United States v. Gallo, 863 F.2d at 194; see also United States v. Minicone, 960 F.2d 1099 (2d Cir. 1992) ("To overturn a conviction based on the denial of a severance motion, the defendant must show that he was so severely prejudiced that, in effect, he was denied a fair trial -- not only that his chances would have been improved at a separate trial.") (citing United States v. Scarpa, 913 F.2d 993, 1015 (2d Cir. 1990)).

 In United States v. Casamento, supra, although the Second Circuit expressed some "misgivings" about lengthy, multidefendant criminal trials, it nonetheless rejected the defendant-appellants' argument "that the length and complexity of [their] trial," which involved 21 defendants and lasted 17 months, "deprived appellants of their right to due process." 887 F.2d at 1151. The Second Circuit noted both the advantages (greater efficiency and decreased chance of inconsistent verdicts) and the disadvantages (great burdens placed upon jurors, defendants, counsel and trial judges) provided by lengthy, multidefendant trials, and "recognized that district judges must retain a considerable degree of discretion in determining whether, on balance, the fair administration of justice will be better served by one aggregate trial of all indicted defendants or by two or more trials of groups of defendants." Id., see also United States v. DiNome, 954 F.2d 839 (2d Cir.1992). The Second Circuit further set out "some benchmarks . . . to guide the exercise of that discretion," including:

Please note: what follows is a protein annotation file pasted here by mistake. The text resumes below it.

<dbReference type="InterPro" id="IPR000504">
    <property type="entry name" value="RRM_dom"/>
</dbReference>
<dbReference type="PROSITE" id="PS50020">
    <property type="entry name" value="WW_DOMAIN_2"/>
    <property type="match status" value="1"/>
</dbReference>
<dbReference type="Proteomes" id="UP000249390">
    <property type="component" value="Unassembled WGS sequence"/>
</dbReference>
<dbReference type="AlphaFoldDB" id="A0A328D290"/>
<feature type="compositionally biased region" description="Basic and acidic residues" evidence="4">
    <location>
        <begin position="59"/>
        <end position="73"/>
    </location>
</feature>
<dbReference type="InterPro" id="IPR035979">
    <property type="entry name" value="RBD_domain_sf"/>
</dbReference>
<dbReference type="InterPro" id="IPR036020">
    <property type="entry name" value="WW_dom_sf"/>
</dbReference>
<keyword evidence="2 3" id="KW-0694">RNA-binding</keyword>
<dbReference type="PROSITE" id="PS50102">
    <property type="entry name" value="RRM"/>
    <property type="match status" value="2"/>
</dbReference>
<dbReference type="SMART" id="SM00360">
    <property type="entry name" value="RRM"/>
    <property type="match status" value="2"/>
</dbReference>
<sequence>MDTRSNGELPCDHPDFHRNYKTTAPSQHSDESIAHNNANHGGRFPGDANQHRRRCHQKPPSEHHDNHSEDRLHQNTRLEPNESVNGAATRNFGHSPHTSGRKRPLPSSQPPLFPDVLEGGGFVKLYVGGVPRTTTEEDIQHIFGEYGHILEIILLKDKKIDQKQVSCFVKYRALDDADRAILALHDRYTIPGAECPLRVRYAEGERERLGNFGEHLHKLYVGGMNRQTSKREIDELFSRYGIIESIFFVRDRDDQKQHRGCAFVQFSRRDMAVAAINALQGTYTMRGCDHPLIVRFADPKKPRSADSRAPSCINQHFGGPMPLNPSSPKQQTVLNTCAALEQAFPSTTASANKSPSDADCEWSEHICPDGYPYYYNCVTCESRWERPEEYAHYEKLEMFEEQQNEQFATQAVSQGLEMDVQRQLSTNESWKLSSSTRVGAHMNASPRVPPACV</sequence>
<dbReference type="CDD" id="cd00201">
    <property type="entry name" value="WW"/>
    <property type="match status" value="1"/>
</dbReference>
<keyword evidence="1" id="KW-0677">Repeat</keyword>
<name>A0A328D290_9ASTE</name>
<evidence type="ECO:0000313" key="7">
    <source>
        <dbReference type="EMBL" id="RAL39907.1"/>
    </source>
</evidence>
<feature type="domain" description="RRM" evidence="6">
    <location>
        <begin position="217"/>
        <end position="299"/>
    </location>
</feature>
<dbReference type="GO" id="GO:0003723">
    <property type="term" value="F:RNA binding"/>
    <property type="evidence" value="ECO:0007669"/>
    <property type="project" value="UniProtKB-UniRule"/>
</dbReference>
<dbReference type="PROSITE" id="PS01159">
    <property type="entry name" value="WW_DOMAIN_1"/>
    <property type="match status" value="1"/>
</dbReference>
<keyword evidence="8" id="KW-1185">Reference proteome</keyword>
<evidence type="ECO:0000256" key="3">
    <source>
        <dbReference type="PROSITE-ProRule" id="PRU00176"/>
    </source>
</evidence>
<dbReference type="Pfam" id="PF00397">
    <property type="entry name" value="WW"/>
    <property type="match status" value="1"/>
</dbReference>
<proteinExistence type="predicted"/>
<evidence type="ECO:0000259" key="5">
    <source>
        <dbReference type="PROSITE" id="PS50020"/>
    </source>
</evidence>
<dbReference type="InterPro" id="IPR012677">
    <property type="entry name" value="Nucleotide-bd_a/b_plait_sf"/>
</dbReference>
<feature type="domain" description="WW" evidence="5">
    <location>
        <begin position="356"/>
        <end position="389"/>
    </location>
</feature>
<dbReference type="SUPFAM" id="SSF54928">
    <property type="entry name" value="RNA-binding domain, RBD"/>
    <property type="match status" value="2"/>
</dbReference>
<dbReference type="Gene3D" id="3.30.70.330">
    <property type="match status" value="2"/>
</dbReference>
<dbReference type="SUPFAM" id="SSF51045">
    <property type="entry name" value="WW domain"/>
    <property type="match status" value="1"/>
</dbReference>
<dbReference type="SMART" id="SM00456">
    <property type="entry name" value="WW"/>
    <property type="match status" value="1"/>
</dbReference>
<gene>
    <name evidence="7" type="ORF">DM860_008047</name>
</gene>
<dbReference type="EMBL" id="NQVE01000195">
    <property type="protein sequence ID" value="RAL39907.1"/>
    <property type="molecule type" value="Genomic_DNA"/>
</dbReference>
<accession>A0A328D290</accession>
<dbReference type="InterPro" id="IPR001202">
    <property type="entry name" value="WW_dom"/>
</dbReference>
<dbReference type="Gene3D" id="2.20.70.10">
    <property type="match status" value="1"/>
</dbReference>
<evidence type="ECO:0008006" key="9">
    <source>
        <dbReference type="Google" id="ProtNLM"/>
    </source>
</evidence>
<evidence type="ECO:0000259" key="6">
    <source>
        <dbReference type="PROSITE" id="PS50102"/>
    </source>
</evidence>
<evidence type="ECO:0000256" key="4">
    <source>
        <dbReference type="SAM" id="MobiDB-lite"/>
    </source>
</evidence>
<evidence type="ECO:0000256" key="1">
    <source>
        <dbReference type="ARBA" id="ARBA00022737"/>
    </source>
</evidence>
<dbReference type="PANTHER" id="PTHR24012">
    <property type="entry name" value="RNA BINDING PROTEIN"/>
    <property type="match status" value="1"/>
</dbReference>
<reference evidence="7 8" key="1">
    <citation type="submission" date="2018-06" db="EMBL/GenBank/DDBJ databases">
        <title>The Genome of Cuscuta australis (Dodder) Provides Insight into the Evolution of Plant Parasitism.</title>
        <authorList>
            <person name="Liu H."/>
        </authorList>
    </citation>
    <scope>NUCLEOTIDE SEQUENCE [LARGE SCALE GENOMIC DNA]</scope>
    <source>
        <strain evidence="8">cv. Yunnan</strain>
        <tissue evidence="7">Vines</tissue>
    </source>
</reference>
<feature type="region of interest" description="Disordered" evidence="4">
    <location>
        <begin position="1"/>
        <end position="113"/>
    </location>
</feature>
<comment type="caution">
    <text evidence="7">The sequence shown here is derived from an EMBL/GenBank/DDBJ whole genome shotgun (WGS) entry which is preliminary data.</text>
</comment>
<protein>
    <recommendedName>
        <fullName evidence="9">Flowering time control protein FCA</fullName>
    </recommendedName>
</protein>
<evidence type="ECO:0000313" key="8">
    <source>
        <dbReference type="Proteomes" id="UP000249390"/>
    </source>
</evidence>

In those cases where the judge determines that the time for presentation of the prosecution's case will exceed four months, the judge should oblige the prosecutor to present a reasoned basis to support a conclusion that a joint trial of all the defendants is more consistent with the fair administration of justice than some manageable division of the case into separate trials for groups of defendants. In determining whether the prosecutor has made an adequate showing, the judge should weigh the interests of the prosecution, the defendants, the jurors, the court, and the public.

 United States v. Casamento, 887 F.2d at 1151-52.

 In the instant case, which the Government has indicated will likely last at least 9 months, the Government has already advanced significant reasons to keep the Group A defendants together in one trial (as opposed to separate trials for each individual defendant); these reasons were set forth in the Court's Opinion and Order of January 25, 1990, which addressed the original severance motions brought in this case: